Major Sanctuary Accomplishments: 1990 - 2007

Many accomplishments occurred within Florida Keys National Marine Sanctuary between its designation in 1990 and the release of the sanctuary’s revised management plan in 2007. Major items from this time period are summarized below.

  • An “Area To Be Avoided” designation put into place with the sanctuary establishment has restricted large ship traffic in parts of the sanctuary and resulted in a significant decrease in the number of major ship grounding on coral reefs, with only two major groundings occurring between 1990 and 2007.
  • All oil drilling and hard mineral mining was banned when the sanctuary was created, thus preventing these activities from occurring in the sanctuary.
  • The sanctuary’s Water Quality Protection Program fully implemented 26 of 49 high-priority activities.
  • Since 1993, sanctuary staff have been active in the Comprehensive Everglades Restoration Plan, helping to protect water quality in the Everglades ecosystem by eliminating catastrophic releases of freshwater into Florida Bay following rain events.
  • In November 2002, the United Nations International Maritime Organization approved designation of the Florida Keys as a Particularly Sensitive Sea Area, which elevates public awareness of the threat of oil spills and hazardous materials to sensitive marine environments and ensures that the sanctuary’s Area To Be Avoided is noted on nautical charts worldwide.
  • Research and monitoring efforts produced significant scientific data, hypothesis testing, mapping, and trend documentation and resulted in the wide dissemination of these findings.
  • Through education, outreach, and volunteerism, the sanctuary brought information to managers and educators and engaged the local community, all of which contribute to the long-term effectiveness of the sanctuary. For example, more than 120,000 volunteer hours, a $1.8 million value, were donated to the sanctuary between 1996 and 2000.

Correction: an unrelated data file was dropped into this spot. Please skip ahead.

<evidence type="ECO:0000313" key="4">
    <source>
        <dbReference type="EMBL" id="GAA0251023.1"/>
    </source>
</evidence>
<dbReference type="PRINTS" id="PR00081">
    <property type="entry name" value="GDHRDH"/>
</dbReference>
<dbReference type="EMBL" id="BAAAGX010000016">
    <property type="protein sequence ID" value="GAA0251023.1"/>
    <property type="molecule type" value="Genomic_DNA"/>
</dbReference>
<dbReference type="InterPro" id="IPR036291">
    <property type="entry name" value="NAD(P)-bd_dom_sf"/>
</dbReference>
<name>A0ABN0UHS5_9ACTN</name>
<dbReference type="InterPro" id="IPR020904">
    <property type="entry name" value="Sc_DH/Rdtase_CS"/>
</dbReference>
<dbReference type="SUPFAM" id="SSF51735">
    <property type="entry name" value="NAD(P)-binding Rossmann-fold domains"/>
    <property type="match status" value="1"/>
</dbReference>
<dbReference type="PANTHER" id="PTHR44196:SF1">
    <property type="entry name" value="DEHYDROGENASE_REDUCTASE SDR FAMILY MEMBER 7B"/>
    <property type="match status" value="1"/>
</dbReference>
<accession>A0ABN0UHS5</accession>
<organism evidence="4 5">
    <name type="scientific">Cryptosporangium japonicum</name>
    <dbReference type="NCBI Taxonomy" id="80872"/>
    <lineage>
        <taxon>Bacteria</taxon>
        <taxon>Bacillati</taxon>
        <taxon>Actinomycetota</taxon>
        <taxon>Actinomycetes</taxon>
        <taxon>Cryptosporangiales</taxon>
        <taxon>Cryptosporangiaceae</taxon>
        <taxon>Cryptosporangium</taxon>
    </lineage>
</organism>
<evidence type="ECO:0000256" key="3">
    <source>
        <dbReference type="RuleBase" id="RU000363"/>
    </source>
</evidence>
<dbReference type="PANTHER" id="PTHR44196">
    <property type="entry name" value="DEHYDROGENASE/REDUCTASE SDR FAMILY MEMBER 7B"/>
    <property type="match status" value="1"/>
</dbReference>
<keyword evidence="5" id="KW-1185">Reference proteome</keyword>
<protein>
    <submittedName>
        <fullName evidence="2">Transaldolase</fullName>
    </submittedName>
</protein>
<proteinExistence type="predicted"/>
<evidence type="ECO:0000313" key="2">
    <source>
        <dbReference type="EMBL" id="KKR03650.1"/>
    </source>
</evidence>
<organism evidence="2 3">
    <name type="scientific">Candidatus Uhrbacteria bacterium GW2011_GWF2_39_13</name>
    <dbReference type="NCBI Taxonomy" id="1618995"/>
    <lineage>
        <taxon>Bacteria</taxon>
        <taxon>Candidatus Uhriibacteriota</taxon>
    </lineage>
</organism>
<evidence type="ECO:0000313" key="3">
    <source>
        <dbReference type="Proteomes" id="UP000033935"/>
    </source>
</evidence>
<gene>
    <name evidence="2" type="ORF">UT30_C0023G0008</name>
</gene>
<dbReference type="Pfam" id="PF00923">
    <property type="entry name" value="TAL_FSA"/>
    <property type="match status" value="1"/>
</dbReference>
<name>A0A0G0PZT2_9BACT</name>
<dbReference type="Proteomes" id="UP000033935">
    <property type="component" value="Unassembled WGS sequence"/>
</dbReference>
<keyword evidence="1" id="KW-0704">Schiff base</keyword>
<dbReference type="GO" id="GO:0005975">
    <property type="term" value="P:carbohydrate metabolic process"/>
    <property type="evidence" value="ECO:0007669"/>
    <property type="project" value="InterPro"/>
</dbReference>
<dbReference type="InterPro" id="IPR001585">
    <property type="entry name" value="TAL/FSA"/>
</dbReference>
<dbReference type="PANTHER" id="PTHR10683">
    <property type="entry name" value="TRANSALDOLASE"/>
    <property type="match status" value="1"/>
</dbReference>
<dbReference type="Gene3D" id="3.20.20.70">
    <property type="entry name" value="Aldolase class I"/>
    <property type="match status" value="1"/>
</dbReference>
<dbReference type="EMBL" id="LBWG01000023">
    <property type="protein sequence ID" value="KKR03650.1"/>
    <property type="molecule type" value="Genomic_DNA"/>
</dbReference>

• The City of Key West and the State of Florida declared Florida Keys waters under their jurisdictions as “no-discharge” zones, a key accomplishment in implementing the Enforcement and Regulatory Action Plans.
  • State-certified law enforcement officers were cross-deputized, allowing them to enforce some federal laws, including fisheries regulations.
  • Sanctuary staff developed cross-disciplinary strategies for assessing and restoring damages to sanctuary resources.
  • The 2002 discovery of a previously unknown shipwreck within the sanctuary resulted in a community-endorsed research and interpretation plan for the maritime heritage site.
  • The use of mooring buoys was proven to be a simple yet effective strategy for reducing vessel damage to coral reefs and seagrass beds. The success of the buoy program has largely been due to a unique interface of education, outreach, enforcement, and research and monitoring activities.
  • The sanctuary integrated the administrative functions of two former sanctuaries—at Key Largo and Looe Key—into a single headquarters umbrella with two regional offices. This integration streamlined delivery of human resources, community relations, and policy development. It also resulted in a series of accomplishments, ranging from an updated electronic financial reporting system to the 130-episode television series, Waterways.